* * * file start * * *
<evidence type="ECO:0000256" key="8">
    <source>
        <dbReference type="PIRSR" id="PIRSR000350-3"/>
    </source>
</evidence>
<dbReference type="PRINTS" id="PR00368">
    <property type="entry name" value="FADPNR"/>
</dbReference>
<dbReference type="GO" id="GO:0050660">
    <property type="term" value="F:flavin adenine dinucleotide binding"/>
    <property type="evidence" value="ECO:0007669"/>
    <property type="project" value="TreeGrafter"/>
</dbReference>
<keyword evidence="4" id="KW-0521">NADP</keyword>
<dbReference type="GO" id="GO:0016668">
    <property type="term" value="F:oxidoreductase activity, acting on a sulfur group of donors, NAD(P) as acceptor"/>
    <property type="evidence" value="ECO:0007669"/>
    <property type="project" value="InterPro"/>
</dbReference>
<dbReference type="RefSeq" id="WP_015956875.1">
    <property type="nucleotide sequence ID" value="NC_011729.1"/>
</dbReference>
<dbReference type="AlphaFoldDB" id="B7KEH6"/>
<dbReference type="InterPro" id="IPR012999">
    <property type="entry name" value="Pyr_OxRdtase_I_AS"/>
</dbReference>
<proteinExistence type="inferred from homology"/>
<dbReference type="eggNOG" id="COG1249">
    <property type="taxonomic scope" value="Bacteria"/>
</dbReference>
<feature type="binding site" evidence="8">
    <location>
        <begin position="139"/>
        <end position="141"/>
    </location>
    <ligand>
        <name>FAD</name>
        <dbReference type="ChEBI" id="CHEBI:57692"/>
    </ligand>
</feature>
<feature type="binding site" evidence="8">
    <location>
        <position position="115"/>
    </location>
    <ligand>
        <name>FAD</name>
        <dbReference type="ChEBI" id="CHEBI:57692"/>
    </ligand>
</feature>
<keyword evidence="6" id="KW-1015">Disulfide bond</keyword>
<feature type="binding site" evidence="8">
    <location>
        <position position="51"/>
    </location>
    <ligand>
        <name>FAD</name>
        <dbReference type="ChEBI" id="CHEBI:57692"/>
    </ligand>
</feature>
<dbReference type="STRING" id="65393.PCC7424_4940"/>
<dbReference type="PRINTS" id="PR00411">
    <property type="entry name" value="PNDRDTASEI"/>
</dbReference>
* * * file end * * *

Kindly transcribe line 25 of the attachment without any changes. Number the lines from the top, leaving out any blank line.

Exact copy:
    <property type="entry name" value="Pyr_OxRdtase_I_AS"/>